PIKE: Goodwin replaces Reed at the Sny Draining District
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By BETH ZUMWALT
The Sny Drainage District announced Tuesday morning Louis Goodwin is the new superintendent. Goodwin will replace Mike Reed who is retiring at the end of the month.
A 1999 graduate of West Pike High School, Goodwin has worked in the district since 2010.
Reed has offered to stay on to help get him acclimated to the job.
“I have no plans for any big changes right away,” Goodwin said. “I’d like to keep the Sny progressing with the times.”
Russ Koeller, one of the commissioners of the district, said Goodwin was a good fit.
“He has worked here for more than three years, is familiar with the district, was the manager of pump station one and has knowledge of our equipment,” Koeller said.
Goodwin will have big shoes to fill.
For the last numerous floods and other projects pertaining to the Mississippi River bottoms in Pike County and beyond, Sam Reed as been at the helm.
Reed came to the drainage district after a 20+ year stint at the Quincy Park Board, as executive.
“I thought it was time for a change,” Reed said of his career move. “I grew up in Hull and remembered the floods of 1965 and 1973. I thought I’d like to help with that type of project.”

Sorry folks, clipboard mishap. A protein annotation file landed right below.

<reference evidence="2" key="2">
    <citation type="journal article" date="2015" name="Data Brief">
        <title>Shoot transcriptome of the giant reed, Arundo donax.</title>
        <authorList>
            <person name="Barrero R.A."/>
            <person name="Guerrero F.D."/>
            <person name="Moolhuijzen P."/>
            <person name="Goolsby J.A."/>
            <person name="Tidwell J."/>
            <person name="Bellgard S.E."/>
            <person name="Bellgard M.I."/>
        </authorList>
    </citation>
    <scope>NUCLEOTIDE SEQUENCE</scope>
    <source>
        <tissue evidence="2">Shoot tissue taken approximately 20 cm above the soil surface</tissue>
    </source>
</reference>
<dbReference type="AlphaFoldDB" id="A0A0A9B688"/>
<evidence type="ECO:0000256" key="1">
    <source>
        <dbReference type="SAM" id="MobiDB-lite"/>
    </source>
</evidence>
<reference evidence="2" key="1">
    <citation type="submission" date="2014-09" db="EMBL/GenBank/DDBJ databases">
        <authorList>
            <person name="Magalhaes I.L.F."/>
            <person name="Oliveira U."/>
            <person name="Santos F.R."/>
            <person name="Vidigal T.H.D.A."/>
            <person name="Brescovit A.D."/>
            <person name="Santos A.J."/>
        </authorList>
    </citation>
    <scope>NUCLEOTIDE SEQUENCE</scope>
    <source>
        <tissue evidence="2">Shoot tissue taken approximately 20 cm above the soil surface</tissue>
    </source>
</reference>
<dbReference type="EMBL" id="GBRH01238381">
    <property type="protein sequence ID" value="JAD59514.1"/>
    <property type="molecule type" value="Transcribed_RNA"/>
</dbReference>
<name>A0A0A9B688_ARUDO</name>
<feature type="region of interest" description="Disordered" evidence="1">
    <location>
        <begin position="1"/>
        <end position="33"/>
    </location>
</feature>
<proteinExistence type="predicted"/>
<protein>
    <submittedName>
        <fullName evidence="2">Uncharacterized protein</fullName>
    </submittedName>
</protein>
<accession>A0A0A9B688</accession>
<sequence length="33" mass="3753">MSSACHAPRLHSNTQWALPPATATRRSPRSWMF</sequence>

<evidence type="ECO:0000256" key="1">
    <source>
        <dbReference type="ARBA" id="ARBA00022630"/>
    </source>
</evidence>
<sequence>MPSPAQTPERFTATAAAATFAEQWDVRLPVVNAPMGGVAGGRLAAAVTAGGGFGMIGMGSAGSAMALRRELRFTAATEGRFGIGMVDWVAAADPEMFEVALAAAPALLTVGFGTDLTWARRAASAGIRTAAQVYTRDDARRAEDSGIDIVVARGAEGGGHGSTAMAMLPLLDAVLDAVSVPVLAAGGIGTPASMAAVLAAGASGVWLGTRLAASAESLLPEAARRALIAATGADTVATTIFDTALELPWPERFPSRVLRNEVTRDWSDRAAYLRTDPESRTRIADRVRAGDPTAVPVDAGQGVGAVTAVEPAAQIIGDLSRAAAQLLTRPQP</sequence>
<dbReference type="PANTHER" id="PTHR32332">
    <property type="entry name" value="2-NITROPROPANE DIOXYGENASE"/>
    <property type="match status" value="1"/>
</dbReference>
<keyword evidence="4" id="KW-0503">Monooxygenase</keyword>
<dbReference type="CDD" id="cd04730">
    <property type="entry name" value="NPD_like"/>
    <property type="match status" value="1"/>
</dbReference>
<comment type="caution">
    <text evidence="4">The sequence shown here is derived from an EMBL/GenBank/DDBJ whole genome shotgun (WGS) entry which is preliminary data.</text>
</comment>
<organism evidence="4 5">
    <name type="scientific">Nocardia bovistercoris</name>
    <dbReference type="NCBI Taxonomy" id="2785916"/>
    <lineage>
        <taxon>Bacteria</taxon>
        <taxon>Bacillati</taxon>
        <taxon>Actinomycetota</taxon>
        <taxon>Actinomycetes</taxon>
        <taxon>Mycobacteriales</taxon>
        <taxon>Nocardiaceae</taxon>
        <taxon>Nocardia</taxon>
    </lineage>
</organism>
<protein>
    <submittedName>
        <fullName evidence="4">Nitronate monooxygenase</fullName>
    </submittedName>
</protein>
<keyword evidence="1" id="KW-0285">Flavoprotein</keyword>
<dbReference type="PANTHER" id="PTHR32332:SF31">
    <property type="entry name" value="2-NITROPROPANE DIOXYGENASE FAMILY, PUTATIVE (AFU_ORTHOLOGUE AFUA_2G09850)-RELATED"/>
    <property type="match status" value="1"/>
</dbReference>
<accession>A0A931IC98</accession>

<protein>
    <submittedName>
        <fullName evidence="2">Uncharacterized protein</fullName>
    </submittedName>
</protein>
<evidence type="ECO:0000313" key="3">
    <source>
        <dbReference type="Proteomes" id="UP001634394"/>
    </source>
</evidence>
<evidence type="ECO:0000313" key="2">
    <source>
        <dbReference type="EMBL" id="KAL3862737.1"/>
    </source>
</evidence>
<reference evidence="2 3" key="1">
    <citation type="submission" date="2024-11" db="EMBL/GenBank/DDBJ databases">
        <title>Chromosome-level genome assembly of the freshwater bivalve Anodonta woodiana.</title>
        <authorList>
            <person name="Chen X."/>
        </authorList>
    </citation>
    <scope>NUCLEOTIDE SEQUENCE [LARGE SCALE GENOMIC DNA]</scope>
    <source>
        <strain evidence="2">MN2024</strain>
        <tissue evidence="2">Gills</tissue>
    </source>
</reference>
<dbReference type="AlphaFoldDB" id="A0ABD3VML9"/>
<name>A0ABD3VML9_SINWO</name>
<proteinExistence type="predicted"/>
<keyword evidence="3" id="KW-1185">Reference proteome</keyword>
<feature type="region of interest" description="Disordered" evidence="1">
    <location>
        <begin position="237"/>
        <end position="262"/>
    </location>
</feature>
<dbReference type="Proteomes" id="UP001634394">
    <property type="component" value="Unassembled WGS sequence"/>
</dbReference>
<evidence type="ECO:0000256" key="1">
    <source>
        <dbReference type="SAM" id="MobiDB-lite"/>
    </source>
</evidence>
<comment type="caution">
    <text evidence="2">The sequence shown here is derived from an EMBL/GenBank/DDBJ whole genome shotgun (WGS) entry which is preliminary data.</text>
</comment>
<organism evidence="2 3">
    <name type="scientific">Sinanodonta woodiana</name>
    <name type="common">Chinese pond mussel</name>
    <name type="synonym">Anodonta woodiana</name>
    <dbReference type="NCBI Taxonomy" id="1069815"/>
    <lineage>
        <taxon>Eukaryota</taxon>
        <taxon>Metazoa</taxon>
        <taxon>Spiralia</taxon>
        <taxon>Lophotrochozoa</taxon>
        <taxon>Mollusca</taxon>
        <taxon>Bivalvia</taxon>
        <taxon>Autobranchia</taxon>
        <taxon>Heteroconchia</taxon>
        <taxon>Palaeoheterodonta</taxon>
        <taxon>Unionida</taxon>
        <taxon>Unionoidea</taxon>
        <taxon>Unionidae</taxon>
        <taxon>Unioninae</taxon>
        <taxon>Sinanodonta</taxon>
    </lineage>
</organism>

Reed said the biggest problems facing the drainage districts today are the regulatory climate, which changes often and the financial situation.
“We have not raised the assessment in the district since 2008,” Reed said. “Compare the prices of 2008 with the prices of today. Fuel, which runs the pumps, is the districts biggest expense.”
The district did ask for a special assessment in 2008 to re-build pump houses, upgrade 73 miles of levee and some other high dollar items.
“It’s a real challenge,” Ree said. “Especially in years like 1993, 2008 and 2019, when there were major floods. Try fighting a flood in 2023 with the same amount of money you had in 2008.”
Reed says he will be available to help the new executive director. In his newly found free time, he plans to spend more time with his grandchildren at their games and events.
He also said he will continue to watch the river levels, but now more for entertainment, than concern.